Rituals to honor our ancestors are practiced in cultures around the world. Each of us comes from something, or someone, else, and it’s a natural human trait to want to know our history and pay tribute to those who came before us. Although special days in different cultures (such as Dia de los Muertos, Samhain, or the Obon Festival) are observed to specifically commune with our ancestors, it’s important to make these rituals a daily part of our lives.
Probably the most important connection we have to our ancestors is that of guardianship. Our loved ones (and even pets) who have passed on look after us even after they are gone. In fact, some of your guardians may be people you have never met in the physical world! They have a lifetime of wisdom to share with us along with the lessons they have learned in the afterlife. Communicating with them can take many forms: prayer, meditation, free journaling or drawing…the possibilities are endless. If you receive “synchronicity” in your own life, such as your favorite song playing at just the right time, or the smell of your loved one’s perfume, these are examples of the ways they send messages to us.
A good way to keep a loved one’s memory strong while honoring their life is to keep a tribute altar (in Spanish, an ofrenda). This can include pictures of the person, personal effects, or offerings of their favorite foods, along with candles or incense. Meaningful days (Days of the Dead, anniversaries of birth/death) are excellent times to honor relatives, though any day is suitable. You may also choose to visit the person’s gravesite or other place of rest. If you are honoring someone you don’t remember well or never met, ask them to speak to you in their own words. Including older family members in these ceremonies is a perfect generation-bridging activity and may help spark happy memories of the loved one who has passed.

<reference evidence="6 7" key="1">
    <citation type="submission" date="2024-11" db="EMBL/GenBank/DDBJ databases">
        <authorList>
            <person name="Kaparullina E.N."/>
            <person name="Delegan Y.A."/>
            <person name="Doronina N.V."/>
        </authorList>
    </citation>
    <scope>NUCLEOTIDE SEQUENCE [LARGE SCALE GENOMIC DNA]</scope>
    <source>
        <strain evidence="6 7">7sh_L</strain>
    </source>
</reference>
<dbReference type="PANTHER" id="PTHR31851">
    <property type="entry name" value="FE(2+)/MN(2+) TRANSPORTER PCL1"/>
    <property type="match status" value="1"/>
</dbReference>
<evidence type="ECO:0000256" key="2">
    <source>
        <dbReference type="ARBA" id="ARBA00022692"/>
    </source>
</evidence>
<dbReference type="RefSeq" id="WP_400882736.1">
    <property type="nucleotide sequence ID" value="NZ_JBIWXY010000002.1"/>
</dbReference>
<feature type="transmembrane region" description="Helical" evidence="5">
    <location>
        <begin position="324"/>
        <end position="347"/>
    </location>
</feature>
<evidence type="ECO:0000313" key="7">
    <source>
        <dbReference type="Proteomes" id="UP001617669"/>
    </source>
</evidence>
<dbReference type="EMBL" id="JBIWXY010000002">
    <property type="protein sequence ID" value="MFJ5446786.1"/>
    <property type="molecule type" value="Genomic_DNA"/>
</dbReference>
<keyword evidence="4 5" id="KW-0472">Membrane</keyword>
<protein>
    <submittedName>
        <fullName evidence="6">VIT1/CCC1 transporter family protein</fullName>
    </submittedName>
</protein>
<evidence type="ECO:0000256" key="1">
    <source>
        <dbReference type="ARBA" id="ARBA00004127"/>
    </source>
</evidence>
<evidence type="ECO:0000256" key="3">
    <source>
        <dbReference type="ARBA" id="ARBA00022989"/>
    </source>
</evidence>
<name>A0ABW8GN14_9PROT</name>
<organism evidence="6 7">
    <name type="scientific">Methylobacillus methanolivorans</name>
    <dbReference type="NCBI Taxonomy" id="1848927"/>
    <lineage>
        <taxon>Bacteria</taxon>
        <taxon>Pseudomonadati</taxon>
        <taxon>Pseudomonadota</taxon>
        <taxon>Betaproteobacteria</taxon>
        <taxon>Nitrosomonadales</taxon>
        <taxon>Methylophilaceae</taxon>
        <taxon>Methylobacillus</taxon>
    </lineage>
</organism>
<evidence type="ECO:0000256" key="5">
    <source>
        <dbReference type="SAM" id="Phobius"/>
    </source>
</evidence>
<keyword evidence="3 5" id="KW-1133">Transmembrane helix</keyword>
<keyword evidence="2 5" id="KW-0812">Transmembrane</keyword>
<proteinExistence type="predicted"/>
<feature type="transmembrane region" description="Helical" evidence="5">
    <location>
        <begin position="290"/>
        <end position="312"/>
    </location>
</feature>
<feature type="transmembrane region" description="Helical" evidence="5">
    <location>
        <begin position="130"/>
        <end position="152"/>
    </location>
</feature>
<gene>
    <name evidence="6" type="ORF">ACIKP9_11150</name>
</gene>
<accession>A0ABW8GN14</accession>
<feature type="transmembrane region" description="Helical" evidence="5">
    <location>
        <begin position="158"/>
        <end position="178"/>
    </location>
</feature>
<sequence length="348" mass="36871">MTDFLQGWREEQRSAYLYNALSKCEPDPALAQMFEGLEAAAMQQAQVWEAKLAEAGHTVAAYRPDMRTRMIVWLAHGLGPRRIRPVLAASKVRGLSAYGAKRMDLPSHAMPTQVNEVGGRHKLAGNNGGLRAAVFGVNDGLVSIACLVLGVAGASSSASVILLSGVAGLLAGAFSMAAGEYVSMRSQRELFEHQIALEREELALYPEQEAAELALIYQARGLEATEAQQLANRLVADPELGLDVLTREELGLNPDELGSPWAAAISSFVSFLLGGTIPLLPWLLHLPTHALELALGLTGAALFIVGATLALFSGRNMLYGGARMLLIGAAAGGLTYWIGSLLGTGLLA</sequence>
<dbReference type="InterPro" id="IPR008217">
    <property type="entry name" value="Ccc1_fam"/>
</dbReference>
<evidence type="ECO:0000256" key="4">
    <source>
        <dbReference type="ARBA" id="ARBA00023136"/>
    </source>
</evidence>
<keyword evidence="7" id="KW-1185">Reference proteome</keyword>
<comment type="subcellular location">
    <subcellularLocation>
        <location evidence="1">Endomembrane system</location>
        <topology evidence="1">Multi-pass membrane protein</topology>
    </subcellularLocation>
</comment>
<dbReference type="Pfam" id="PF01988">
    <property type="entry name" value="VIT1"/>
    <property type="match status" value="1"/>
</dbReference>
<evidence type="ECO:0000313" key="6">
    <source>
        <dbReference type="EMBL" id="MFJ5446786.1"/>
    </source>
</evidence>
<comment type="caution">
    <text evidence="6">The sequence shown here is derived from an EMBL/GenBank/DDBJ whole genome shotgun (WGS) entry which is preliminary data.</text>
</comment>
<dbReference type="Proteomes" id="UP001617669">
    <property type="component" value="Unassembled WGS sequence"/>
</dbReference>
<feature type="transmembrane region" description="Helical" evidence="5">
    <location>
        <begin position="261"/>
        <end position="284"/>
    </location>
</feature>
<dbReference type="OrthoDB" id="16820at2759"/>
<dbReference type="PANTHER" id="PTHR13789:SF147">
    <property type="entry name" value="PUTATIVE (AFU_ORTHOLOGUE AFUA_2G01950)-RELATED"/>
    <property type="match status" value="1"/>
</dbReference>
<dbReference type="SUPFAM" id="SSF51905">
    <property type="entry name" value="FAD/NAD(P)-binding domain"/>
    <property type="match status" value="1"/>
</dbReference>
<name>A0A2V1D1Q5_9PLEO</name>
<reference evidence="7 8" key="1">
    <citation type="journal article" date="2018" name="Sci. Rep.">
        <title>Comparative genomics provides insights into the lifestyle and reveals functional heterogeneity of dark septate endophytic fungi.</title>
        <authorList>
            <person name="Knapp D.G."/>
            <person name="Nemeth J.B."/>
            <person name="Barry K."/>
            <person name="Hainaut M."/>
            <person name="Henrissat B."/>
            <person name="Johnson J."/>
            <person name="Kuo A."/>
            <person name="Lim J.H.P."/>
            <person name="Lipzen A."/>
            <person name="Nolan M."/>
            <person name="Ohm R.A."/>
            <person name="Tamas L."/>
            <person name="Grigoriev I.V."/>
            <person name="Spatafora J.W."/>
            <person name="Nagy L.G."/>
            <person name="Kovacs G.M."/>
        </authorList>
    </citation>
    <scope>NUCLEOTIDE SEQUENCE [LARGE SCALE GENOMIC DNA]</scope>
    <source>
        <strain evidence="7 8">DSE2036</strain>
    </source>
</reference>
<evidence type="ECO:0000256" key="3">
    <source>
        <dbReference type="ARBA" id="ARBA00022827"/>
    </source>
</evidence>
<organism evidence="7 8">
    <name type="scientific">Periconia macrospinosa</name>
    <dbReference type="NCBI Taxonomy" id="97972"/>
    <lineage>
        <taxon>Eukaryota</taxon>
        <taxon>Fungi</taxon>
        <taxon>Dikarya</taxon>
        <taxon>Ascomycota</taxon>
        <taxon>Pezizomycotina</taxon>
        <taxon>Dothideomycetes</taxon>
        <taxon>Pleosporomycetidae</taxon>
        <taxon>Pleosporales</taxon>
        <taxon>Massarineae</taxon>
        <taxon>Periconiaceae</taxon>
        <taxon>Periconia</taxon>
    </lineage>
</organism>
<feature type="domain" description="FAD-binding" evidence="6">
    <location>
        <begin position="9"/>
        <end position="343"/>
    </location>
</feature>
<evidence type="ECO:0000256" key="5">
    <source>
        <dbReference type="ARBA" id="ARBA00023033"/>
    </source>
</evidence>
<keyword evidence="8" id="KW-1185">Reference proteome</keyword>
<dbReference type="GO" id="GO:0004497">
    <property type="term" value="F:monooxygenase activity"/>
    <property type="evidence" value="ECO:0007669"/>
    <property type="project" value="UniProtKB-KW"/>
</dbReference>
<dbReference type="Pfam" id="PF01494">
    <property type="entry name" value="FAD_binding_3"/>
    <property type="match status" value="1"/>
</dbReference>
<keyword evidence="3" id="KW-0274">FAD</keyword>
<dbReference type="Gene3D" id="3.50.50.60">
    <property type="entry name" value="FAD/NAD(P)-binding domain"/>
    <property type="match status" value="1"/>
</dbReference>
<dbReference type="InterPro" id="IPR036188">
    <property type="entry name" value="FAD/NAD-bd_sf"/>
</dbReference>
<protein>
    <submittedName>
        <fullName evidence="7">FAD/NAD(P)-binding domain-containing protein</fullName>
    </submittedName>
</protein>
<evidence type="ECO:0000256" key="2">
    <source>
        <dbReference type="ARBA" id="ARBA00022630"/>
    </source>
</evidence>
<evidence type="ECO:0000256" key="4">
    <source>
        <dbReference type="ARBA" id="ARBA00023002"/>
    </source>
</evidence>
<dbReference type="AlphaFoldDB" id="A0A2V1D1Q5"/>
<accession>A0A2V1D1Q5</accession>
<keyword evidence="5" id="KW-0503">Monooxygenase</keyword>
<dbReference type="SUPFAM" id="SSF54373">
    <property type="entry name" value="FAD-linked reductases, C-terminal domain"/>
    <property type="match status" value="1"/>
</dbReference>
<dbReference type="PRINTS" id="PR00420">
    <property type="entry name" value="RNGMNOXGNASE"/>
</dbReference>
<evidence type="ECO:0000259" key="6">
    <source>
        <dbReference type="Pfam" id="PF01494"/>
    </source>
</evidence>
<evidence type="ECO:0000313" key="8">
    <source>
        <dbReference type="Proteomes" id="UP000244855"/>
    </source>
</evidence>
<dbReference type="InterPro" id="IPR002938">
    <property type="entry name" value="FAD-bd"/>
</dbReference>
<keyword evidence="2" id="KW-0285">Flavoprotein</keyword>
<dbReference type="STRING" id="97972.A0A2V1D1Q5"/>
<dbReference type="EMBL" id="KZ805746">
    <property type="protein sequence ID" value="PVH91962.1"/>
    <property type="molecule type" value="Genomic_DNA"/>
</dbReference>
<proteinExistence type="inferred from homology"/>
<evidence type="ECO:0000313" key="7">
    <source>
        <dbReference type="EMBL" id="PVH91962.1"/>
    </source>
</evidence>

Many people today also choose to research their family’s history through genealogy or ancestry research. Keep in mind if you do this that not every ancestor discovered may have had a happy ending or a pleasant life. We, the living, can also honor these ancestors by helping them find peace in the afterlife. Try writing a letter or postcard, dedicating a special crystal, or making a piece of art to honor their memory. The more we get to know them, the greater insight we will have into ourselves and the story of our families.
Of course, the greatest honor we can give our ancestors is keeping their memories alive. Keeping family traditions alive-your grandmother’s soup recipe, your uncle’s football game day rituals-connects the generations. If you don’t know where to start, look through a family album or home movies. Better yet, sit down with a senior member of your family and talk about ancestors. As a Latino proverb goes, unless we know where we come from, we cannot know who we are. Each of us has many ancestors who watch over us and are waiting to share their accumulated wisdom.
Author: Mystic Shelley http://bestamericanpsychics.com/listing/mystic-shelley